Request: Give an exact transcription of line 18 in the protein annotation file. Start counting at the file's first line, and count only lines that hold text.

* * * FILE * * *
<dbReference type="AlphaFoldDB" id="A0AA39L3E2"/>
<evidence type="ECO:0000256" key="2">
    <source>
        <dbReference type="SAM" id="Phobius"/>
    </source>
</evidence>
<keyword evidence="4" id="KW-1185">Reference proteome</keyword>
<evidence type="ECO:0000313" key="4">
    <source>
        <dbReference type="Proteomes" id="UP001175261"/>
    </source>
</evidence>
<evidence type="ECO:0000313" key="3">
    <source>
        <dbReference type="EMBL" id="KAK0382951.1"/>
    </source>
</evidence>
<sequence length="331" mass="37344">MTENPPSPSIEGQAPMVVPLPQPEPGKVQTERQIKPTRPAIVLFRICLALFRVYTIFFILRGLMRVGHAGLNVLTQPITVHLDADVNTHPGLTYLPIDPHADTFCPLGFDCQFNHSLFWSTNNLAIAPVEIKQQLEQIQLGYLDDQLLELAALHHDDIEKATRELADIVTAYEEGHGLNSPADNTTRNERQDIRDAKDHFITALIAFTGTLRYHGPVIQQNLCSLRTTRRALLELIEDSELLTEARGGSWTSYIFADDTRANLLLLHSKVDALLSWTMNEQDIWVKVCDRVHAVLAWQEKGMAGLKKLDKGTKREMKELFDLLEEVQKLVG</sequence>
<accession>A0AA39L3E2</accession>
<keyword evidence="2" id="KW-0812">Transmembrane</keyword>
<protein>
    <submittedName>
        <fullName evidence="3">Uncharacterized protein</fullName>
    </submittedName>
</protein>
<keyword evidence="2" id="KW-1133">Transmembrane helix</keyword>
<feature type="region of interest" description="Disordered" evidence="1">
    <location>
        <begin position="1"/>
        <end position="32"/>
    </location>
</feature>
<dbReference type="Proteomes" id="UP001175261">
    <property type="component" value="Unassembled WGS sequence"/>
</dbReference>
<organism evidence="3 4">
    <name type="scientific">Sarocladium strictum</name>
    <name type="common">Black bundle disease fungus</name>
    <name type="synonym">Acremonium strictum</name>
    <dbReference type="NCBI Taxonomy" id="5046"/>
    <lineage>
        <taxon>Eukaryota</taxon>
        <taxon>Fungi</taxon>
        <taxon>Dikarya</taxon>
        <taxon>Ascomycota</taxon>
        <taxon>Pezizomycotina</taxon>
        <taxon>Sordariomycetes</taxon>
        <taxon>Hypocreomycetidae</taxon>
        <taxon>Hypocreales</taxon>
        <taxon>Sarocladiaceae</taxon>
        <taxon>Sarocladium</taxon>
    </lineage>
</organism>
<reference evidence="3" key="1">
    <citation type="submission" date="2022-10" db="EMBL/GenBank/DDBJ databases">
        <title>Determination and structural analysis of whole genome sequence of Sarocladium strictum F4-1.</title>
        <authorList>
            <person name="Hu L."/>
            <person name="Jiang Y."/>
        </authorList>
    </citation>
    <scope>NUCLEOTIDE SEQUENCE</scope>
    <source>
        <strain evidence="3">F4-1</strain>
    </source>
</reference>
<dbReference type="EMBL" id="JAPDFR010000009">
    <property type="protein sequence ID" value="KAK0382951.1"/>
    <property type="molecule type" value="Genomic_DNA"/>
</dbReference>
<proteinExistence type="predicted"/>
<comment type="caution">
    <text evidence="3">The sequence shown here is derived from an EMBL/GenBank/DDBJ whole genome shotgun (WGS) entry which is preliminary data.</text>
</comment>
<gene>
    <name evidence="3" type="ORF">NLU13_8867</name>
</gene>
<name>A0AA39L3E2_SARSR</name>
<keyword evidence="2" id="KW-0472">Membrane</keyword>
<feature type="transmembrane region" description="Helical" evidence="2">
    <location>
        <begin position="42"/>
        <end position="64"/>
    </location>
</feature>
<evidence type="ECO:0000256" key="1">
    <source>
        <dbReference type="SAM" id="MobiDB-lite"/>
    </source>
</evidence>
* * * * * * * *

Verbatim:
<sequence length="331" mass="37344">MTENPPSPSIEGQAPMVVPLPQPEPGKVQTERQIKPTRPAIVLFRICLALFRVYTIFFILRGLMRVGHAGLNVLTQPITVHLDADVNTHPGLTYLPIDPHADTFCPLGFDCQFNHSLFWSTNNLAIAPVEIKQQLEQIQLGYLDDQLLELAALHHDDIEKATRELADIVTAYEEGHGLNSPADNTTRNERQDIRDAKDHFITALIAFTGTLRYHGPVIQQNLCSLRTTRRALLELIEDSELLTEARGGSWTSYIFADDTRANLLLLHSKVDALLSWTMNEQDIWVKVCDRVHAVLAWQEKGMAGLKKLDKGTKREMKELFDLLEEVQKLVG</sequence>